As I write this article, the opinion polls are suggesting that the Conservatives could win their biggest landslide since 1983. This is a once-in-a-generation opportunity to advance radical free market policies that can turn post-Brexit Britain into a world leader in innovation and opportunity. However, instead of seizing the mantle of Margaret Thatcher, Theresa May is using the weakness of the Labour Party to move to the Left in order to steal Labour’s voters – and too often its policies.

Many of us who believe in free-market economics wonder at this. How can a conservative party allow itself to be convinced to increase taxes, increase regulation and put up barriers to innovation rather than reducing them? How, despite global evidence of the efficacy of free-market economics, can the response to any problem still be calls for more government regulation or punitive taxes on those seen as doing “too well”? The reason is that we are losing the public argument, and too often have simply abandoned the intellectual battle to the Left.

More than half of us believe that the rich have got richer and the poor poorer – despite real disposable incomes doubling for poorer Britons

This must change, because we have an excellent story to tell. In 1957 Harold MacMillan famously told the British electorate – with a measure of certainty and confidence that no Conservative leader would dare to match today – that they’d never had it so good. And he was right! By the 1950s, Britain was richer, healthier and better educated than it had ever been.

But what would Supermac, or any politician from the 1950s, think of where we are today? In the past 50 years, the size of the UK’s GDP has almost quadrupled in real terms. The number of students staying in full-time education beyond 16 has more than quadrupled. The real incomes of the poorest in Britain have doubled since 1977. We are working fewer hours for more pay, and Britons are now living 10 years longer than in 1960. All this is largely thanks to the liberal economic policies espoused by Mrs Thatcher.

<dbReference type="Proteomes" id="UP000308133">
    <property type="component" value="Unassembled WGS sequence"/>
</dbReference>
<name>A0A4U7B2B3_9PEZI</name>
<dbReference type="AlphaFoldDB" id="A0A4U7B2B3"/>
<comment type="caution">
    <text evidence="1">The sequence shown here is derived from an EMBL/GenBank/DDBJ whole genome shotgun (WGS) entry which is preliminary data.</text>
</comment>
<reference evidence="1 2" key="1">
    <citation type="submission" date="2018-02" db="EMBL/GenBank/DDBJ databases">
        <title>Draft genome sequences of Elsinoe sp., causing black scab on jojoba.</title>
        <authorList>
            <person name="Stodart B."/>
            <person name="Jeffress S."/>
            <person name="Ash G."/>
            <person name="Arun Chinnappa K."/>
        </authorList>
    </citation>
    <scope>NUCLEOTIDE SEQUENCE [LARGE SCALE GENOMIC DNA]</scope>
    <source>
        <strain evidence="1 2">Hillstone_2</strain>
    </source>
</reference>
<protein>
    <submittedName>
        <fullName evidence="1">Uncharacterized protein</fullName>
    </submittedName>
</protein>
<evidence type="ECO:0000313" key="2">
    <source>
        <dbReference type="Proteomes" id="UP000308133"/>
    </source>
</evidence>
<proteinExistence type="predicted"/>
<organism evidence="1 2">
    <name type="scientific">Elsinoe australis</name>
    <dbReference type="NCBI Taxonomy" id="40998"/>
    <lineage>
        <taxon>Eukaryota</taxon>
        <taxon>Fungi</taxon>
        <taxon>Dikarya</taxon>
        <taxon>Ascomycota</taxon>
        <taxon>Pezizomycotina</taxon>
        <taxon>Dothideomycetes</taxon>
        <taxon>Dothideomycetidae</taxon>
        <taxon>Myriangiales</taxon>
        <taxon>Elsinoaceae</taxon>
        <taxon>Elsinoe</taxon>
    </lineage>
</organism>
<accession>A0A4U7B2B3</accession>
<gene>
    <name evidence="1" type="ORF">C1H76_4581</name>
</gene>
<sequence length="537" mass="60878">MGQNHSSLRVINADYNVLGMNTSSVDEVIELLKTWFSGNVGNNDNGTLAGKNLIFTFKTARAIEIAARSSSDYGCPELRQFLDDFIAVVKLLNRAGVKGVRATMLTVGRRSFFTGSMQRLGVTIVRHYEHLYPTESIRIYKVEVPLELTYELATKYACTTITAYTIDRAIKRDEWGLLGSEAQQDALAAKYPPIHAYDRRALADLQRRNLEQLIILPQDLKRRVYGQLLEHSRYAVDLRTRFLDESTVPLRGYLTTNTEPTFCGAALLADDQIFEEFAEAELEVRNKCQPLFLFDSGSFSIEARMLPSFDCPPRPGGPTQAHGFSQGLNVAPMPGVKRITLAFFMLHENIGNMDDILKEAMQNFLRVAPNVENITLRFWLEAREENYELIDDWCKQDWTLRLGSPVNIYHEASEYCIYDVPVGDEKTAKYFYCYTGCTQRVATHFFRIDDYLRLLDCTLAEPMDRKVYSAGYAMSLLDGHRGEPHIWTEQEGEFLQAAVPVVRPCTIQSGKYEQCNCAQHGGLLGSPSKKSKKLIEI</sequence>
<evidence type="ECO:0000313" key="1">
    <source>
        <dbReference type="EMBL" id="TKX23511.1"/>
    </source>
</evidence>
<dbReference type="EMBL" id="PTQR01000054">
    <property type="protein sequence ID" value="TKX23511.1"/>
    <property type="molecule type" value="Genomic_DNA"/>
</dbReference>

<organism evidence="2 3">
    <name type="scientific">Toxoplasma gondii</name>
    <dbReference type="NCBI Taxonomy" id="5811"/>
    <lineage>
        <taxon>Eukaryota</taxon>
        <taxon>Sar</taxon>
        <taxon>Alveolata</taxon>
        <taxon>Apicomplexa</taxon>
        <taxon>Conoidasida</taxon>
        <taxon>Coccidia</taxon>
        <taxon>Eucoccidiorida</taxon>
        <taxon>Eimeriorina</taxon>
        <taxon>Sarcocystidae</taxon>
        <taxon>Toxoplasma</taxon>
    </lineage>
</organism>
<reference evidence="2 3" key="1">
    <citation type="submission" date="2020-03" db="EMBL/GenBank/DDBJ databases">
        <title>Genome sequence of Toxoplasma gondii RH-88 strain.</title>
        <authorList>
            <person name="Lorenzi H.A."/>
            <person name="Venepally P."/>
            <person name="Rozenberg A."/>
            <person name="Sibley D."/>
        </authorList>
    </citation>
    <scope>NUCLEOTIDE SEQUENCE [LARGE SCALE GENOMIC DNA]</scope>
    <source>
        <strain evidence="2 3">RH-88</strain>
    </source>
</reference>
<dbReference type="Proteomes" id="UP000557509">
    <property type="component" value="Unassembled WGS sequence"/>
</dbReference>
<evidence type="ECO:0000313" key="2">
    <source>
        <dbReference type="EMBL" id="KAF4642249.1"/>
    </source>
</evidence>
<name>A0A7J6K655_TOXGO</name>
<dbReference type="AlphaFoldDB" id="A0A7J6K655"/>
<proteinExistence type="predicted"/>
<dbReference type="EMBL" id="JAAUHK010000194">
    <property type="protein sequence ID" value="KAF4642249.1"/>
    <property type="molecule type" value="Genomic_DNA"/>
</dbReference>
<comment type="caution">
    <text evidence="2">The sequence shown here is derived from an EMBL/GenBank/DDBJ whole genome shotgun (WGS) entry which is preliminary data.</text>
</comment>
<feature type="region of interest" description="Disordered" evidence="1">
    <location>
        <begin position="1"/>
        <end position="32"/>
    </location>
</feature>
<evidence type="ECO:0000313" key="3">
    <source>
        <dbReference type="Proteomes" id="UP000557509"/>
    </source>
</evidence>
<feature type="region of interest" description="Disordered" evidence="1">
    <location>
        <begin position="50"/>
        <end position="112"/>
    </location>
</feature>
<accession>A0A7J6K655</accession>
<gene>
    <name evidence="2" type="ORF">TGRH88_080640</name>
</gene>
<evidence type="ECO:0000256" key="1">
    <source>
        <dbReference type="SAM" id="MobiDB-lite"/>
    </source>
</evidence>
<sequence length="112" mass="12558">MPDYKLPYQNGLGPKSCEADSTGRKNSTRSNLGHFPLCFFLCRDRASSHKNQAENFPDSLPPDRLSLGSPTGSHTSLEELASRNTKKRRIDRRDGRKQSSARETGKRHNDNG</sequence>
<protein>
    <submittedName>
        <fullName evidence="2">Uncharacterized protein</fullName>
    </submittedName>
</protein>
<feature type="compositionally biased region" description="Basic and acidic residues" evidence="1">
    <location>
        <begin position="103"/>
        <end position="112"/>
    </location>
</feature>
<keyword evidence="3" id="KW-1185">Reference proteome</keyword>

But this isn’t simply a domestic success. The Chinese are 77 times richer and live 30 years longer than in 1960. But it took real policy changes to bring about these incredible improvements. In country after country, the real gain came only after free-market reforms. Between 1960 and the late 1970s, the per capita wealth of Chinese people almost doubled. But in the 38 years since China embraced more capitalism and globalisation, it has increased by an almost unbelievable 4,300 per cent. 

So why does no one seem to acknowledge what has happened?

According to polling, only eight per cent of people in Europe and the United States of America believe that world poverty has declined at all over the past 20 years. Swedish academic Hans Rosling carried out a study asking Britons multiple-choice questions about how much the world had improved. Pathetically small numbers got the answers correct. Both average Britons and university graduates performed worse than the chimpanzees that were included as a control.

More than half of us believe that the rich have got richer and the poor poorer – despite real disposable incomes doubling for poorer Britons. If we do not confront this ignorance, then we cannot hope to succeed.

But we also need to change the climate of the poverty debate on our side of the political fence. Free-marketeers are caricatured as having no interest in the human effects of our policies. Conservatives supposedly believe that people on low incomes should be content with the bare minimum – that complaints about an inability to get ahead, to buy that flat-screen TV and Sky Sports, are just whingeing.

Theresa May is using the weakness of the Labour Party to move to the Left in order to steal Labour’s voters – and too often its policies

That cannot be what conservatism and free-market liberalism are about. We must fight to open up avenues of improvement and opportunity across the income spectrum. More than anything, we should welcome this aspiration among the poorest in our society – not bang on like Monty Python’s famous Yorkshiremen about how much worse it was in our day. Just because people don’t need to “lick road clean wit’ tongue” doesn’t mean they are able to achieve their full potential.

Britain desperately needs a significant reduction in the size of the state, a radical tax overhaul and a deregulatory agenda. That is how Brexit will truly free our economy from the dead hand of Brussels, rather than simply moving it over here. But before that can happen we must get back in the ring and fight the battle of ideas against anyone, from any party, who would cripple our economy and reduce opportunities for the poorest with higher taxes or more regulation.